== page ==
Homeowners can take advantage of a home equity loan or refinance option to get out of a debt spiral by using the money to consolidate consumer debts. Using a home equity loan means that you take out money against the equity you’ve paid into your home based on the difference between the amount you owe on the mortgage and the current value of the home.
For example, if you currently owe $200,000 on a home worth $300,000 at current market value, you’re eligible for $100,000 home equity loan. The two types of home equity loans include securing a second mortgage or getting a home equity line of credit.
The second mortgage means that you get a loan equal to or a portion of the equity you currently have in your home. You’ll continue paying the original mortgage payment, plus an additional monthly payment (plus interest) to pay back the home equity loan.
You can use the money from the loan to pay down your existing consumer debts – or for any other purpose. The money is yours to use however you see fit and the good news is that the interest on the second mortgage is normally 100% tax deductible up to $100,000.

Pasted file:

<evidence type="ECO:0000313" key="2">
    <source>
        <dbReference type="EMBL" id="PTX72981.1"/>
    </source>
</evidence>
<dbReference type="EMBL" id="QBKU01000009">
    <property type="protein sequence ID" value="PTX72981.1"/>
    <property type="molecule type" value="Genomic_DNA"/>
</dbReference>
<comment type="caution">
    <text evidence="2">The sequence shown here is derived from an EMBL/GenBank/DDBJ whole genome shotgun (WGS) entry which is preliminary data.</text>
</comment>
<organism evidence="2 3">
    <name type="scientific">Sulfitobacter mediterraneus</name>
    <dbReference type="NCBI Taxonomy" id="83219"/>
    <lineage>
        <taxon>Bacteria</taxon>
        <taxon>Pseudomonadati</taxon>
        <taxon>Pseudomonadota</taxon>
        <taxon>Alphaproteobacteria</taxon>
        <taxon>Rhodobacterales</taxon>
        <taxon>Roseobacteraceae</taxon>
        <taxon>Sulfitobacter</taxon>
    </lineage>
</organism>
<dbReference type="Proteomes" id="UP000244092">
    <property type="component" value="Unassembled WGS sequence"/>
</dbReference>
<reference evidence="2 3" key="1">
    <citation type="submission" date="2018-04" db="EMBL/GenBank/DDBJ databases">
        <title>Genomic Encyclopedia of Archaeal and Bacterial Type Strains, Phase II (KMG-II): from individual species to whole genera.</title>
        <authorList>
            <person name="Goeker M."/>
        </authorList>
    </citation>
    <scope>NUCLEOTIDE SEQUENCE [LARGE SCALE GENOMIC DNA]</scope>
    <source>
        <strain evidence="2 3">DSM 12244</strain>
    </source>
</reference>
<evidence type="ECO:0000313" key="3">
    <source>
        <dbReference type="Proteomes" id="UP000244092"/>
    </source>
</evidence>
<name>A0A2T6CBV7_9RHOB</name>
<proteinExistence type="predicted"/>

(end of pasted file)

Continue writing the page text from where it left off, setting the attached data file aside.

Getting a home equity line of credit is also an option for using some fast money to pay down your consumer debts. A HELOC lets you borrow against the amount of equity you have in your home in increments rather than borrowing a set amount all at once.
It may not be the best option if you have a great amount of debt to pay. Refinancing your home (cash-out refinancing) is also an option when you need money to pay off nagging consumer debts.
Know that the new mortgage amount will exceed the balance on your current mortgage so that you can use the extra amount for paying off your debts and the main amount to pay off the old mortgage.
You’ll usually get a good rate for cash-out refinancing, but the deal is only available to those debtors who currently have a mortgage they’re paying off. If you have to choose between a cash-out refinancing option or a second mortgage (home equity loan), the second mortgage may be the best option if you have enough equity in your home to cover the debts you’ve incurred.
Remember that you’re responsible for both the second mortgage and the cash-out refinancing options. Use the money for how it is intended – to pay off consumer debts and get out of a debt spiral or you may find yourself in the same, or worse, predicament.